By Michael Kimelman
The park — a memorial to Franklin Delano Roosevelt — was conceived four decades ago. The visionary architect who designed it died in 1974. The site, a landfill along one of the more dramatic stretches of waterfront in New York City, remained a rubble heap while the project was left for dead.
But in a city proud of its own impatience, perseverance sometimes pays off. Next month, on that triangular plot on the southern end of Roosevelt Island, the four-acre Franklin D. Roosevelt Four Freedoms Park will open, a belated and monumental triumph for New York and for everyone who cares about architecture and public space.
Louis Kahn is the architect. He completed drawings for the park just before he died suddenly, in Pennsylvania Station, at 73. That Kahn’s plan survived periodic calls to privatize the government-owned property and build a hotel and fancy town houses, among other commercial proposals, proves the benefit of resisting short-term financial imperatives. In the end the value of the project goes far beyond dollars and cents.
It gives New York nothing less than a new spiritual heart. That’s to say it creates an exalted, austere public space, at once like the prow of a ship and a retreat for meditation. It’s a memorial, perhaps naïvely optimistic but uplifting and confident, unlike the one at ground zero. It is as solemn as the Roosevelt wartime speech it honors, a call to safeguard the freedoms of speech and worship and the freedoms from want and fear. From inside the great, open granite enclosure that Kahn called the “room” at the tip of the island, a long fly ball away from the United Nations, a visitor looks out over the city and the churning waters of the East River in the direction of the Statue of Liberty, the ocean and Europe. It is the long view that Roosevelt had for America.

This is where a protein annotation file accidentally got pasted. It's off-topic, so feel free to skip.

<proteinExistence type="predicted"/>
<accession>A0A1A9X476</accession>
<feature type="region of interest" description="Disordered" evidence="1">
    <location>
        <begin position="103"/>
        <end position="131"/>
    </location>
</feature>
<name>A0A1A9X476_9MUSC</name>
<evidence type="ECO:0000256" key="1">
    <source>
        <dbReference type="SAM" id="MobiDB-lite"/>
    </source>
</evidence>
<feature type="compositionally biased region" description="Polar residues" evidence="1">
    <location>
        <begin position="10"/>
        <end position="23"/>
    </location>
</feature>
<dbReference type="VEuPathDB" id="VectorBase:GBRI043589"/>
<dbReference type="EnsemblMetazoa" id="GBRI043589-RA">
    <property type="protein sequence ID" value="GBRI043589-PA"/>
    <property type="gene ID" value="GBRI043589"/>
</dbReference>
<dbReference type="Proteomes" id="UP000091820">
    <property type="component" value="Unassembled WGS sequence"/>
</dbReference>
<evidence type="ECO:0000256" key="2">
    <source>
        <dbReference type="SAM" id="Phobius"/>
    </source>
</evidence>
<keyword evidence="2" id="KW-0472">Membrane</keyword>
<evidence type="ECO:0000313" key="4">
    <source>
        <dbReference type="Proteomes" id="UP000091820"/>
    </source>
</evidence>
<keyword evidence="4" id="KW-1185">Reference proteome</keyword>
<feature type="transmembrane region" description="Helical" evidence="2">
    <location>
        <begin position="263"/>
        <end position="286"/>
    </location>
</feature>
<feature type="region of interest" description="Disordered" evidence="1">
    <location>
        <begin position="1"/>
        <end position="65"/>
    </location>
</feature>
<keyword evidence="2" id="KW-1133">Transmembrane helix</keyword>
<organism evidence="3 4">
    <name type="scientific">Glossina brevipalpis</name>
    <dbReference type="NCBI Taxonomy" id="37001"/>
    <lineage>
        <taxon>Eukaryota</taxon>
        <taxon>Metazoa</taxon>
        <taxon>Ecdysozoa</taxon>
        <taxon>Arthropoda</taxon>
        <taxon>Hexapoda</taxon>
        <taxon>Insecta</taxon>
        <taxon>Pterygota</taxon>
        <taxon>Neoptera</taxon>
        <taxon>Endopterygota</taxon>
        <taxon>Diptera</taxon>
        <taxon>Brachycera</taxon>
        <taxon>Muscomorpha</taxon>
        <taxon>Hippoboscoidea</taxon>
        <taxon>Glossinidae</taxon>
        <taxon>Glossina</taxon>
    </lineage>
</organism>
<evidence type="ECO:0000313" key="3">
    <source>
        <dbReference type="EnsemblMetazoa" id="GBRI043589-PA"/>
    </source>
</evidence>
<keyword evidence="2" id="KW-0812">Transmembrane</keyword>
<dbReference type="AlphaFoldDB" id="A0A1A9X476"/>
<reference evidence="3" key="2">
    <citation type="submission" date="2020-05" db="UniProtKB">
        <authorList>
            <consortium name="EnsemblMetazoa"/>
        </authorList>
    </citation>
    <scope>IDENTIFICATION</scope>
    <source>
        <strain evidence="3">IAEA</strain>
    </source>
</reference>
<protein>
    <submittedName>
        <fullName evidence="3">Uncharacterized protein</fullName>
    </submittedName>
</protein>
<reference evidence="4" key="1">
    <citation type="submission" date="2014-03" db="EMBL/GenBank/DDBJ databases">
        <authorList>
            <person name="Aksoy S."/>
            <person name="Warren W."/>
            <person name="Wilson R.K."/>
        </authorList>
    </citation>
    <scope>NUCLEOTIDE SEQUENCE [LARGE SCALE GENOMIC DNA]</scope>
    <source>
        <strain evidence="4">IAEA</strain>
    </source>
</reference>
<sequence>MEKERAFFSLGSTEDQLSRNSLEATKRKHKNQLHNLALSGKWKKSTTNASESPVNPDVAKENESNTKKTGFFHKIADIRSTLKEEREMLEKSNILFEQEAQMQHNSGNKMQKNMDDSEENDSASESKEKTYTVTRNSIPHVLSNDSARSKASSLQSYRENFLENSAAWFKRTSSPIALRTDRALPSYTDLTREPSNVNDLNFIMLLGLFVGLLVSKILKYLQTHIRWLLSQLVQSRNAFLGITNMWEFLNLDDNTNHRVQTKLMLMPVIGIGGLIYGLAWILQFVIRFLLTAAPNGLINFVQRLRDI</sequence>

In this respect the park is probably the closest Kahn came to pure abstract art, a virtual walk-in sculpture that does more than honor the 32nd president and bring to life a neglected but symbolic stretch of prime shorefront on an island soon to be transformed by a Cornell University campus. A tapered lawn and flanking allées of littleleaf linden trees converge from atop a 100-foot-wide ceremonial staircase, pointing toward the tip of the island as if stretching toward infinity.
Maybe Kahn was thinking about Philip Johnson’s memorial to John F. Kennedy in Dallas, another roofless room, which was dedicated in 1970. (Kahn didn’t see eye to eye with Johnson, but that doesn’t mean he always ignored him.) The symmetrical layout and extended vista also calls to mind the plaza at Kahn’s Salk Institute for Biological Studies in San Diego and various pioneering examples of landscape sculpture in the American West by contemporaneous artists like Walter De Maria, Donald Judd and Michael Heizer.
Kahn once described “the endlessly changing qualities of natural light, in which a room is a different room every second of the day.” In the park’s room he chose to leave inch-wide gaps between the 36-ton granite blocks, polishing only the sides of the stones inside the gaps to create shiny, reflective slits that amplify narrow views through them.
It’s a stroke of genius. The blocks seem to flatten when you’re peering through the gaps, a perhaps accidental Alice-in-Wonderland effect that nonetheless derives from the heightened awareness a visitor feels, as one does at some of those land-art sites, of the endlessly shifting relationship between nature and artifice.